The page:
ROOFERS: Make Cold Cash in Cold Weather
Cold weather roof installations? It’s possible when you’re installing DaVinci composite slate or shake tiles. Our tiles can be installed in temperatures reaching down to 20 degrees Fahrenheit.
How can that happen? Because DaVinci tiles are made to remain flexible in really cold temperatures. This allows contractors, when following a few guidelines, to install our composite tiles in winter conditions.
For roofers, this means keeping your business running 12 months a year. This is such an important business-building subject that RoofersCoffeeShop dedicated a Read-Listen-Watch (RLW) segment to this topic. “Keep the Cash Flowing in Cold Weather” provides insights and tips on what you need to know to build your business during the coldest months of the year.
Answers from the Experts
Josh Yandle, Co-Owner of Umbrella Roofing in Colorado, and Zach Stopyro, Director of Technical Services and Installation with DaVinci Roofscapes, participated in the RLW session. Here are three key questions they addressed about cold weather roof installations.
Question #1: Can I store DaVinci composite tiles outside on the jobsite when it’s below freezing, or do they need to be in a garage or inside?
Josh: You can definitely store them outside on the roof after they are loaded. However, we always end up separating the bundles and allowing them to warm up as much as possible. Sometimes we even break up the bundles and lay out the product on our toe boards before we start installing. If you just pull a bundle off the pallet and attempt to install super cold, it will drastically slow down the already slow process.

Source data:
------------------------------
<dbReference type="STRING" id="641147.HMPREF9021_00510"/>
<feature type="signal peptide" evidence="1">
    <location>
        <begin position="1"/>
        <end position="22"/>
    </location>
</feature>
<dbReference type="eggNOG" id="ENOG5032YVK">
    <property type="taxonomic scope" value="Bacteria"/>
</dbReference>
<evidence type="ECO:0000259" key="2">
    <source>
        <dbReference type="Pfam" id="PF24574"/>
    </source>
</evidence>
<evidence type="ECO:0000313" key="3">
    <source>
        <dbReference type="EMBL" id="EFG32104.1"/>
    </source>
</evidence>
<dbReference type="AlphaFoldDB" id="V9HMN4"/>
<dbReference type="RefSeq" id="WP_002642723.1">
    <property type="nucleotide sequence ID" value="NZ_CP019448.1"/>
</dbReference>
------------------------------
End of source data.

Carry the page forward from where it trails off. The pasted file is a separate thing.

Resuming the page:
Zach: The method Josh and his team use is great. As long as the tiles are flat and installed within the temperature requirements we have, this is fine. However, if there is a way or area to keep products warm, we recommend doing so. Especially tiles that will be cut and the accessories, like the hip and ridge and any caulks. A warm garage or even a car with the heat on can be used in a pinch.
Question #2: What kind of difficulties do you get into with using power tools in below-freezing temperatures?
Josh: At lower temps it’s easy to overdrive the fasteners. This can lead to sections coming off during high winds, or also placement issues after a few years. If you’re not very experienced I would always recommend hand nailing. If you are experienced, you would lower the pressure on the compressor. We generally are between 100-110 PSI during the summer/fall months and 85-90 PSI during the winter months.
Zach: I’d also recommend you check and adjust pressure as needed throughout the day as temperatures and weather conditions change. Remember that batteries for cordless tools may require charging more often as well in extreme cold. Always have additional batteries with you for necessary tools.
Question #3: Josh, have you had any challenges when installing other products on a roof in frigid temperatures?
Josh: The ice/water shield is probably the most important step. It requires patience and experience as the priming of the deck can extend the labor time by a substantial amount. The Class A paper goes on pretty easy in the winter. Flashing — and especially copper — will expand and contract a lot regardless of temperatures. But, since it is cold, it will be contracted during installation, which is something to think about since it will expand as it warms up. I like to pre-drill exposed copper. This gives it a little more ability to move once it warms up. This can help reduce the chances of it buckling.
Looking for more insights into cold weather installations? Then connect with the “Keep the Cash Flowing in Cold Weather” session. You can watch the webinar, listen to the podcast or read the transcript. However you get informed, this information can help change your business!